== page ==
Friday, September 25, 2015


The visit of Pope Francis to the US has raised a number of interesting reactions. Perhaps the most important to many of us is the way his presence and witness has raised such anger among the right-wing conservatives. They do not like what he has to say and haven't for a very long time. Since he made his first social statements through his address to Congress he has taken a clear stand that spirituality has something to do with how we all live.

Now, on the surface it would seem that these conservatives would like what he has been doing. They have been the ones saying that the Bible must be believed and that religious beliefs should be considered when electing a president. They have taken what they deem to be the "moral" position that the country should follow. Remember, they even started out calling themselves the "moral majority."

Unfortunately their religious position sounds a great deal like right-wing political talking points. My cynicism even leads me to think from time to time that these positions are political, not religious, positions. They are taken in order to win votes. By appearing to be the religiously good people, these politicians are hoping to to get the votes needed to tale power.

Then along comes a person of spirituality and faith expressed in, and an expression of, their religion. Suddenly the political "spirituality" is shown as wanting. The narrowness of opinion, the anger, the judgmentalism is exposed. The Pope becomes an anti-Christ or a false prophet. Why? Because he disagrees with the status quo. Why? Because he challenges the narrow, uncaring attitude in the politically "spiritual."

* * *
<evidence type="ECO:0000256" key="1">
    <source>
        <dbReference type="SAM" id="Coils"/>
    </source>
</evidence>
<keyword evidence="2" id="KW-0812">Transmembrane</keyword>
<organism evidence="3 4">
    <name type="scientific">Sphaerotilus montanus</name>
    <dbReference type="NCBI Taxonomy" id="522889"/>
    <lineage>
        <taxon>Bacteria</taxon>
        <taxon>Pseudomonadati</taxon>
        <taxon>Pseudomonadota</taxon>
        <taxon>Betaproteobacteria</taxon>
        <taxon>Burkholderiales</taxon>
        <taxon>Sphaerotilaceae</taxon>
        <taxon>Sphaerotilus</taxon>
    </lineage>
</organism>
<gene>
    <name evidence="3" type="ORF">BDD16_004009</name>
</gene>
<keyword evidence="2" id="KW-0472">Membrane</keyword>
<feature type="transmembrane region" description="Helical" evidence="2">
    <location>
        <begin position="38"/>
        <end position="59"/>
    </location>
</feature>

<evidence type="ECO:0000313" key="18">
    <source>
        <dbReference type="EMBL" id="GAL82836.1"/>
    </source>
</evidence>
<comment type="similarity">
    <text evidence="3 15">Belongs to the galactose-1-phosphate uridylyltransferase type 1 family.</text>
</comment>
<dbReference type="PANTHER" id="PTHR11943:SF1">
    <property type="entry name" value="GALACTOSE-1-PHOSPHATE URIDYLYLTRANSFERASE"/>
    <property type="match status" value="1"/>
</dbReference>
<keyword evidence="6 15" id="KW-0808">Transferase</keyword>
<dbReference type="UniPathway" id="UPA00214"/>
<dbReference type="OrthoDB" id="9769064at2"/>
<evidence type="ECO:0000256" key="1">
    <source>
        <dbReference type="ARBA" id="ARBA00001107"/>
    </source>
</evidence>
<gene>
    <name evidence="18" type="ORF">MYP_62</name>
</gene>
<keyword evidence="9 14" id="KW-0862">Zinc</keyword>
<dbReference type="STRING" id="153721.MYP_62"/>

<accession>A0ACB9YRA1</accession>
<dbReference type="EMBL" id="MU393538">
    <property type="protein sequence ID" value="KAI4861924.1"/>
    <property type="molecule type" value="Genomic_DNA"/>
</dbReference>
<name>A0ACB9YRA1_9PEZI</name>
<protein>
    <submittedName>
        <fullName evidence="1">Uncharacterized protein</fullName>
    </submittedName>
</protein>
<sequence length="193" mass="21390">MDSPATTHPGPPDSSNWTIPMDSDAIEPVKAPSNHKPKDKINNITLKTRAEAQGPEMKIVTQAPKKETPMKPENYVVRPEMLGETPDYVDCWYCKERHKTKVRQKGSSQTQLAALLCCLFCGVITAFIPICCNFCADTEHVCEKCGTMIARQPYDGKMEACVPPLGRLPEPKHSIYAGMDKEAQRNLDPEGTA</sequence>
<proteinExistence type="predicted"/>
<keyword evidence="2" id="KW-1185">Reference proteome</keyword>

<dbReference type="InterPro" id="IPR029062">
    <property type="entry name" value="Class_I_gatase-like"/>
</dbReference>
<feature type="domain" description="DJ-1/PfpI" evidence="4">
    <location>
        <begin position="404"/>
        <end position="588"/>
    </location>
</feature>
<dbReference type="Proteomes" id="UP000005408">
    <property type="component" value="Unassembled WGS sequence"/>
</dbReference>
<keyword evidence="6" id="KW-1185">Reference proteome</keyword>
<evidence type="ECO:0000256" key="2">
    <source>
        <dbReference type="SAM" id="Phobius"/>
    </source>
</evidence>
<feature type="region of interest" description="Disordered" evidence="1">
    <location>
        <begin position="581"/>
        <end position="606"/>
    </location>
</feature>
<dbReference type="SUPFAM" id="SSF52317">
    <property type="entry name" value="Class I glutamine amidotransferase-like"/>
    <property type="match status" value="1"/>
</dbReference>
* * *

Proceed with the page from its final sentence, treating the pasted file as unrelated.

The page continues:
It is one thing to develop one's political understanding out of one's spiritual and religious outlook. It is entirely different to develop the spiritual understanding from the political. The latter is pandering to the world's views; the former is trying to be faithful. The latter tends to be based on fear; the former has discovered the hope of faith.

Do I agree with everything the Pope says? Of course not. I think he has a way to go yet on women's activities in the church, including ordination. I disagree with his unbending anti-abortion stance. I think he needs to be even more aware of and responsive to those who have been hurt by the church- the abused, the indigenous peoples. But that doesn't mean he is a false prophet. Nor does it mean that I am a better Christian than he is because of my stance. The ideologues of either side would have us be in 100% agreement on everything. That is not the way human relationships work.

The Pope spoke. He comes from a different point of view than most of us white US citizens. He does not have the narrow view that some of his US opponents want him to have.

Thank God he is a prophet. Prophets are never popular with the powers that be- or those seeking to get that power.

This week the voice of a prophet named Francis was heard in our land. Praise God.

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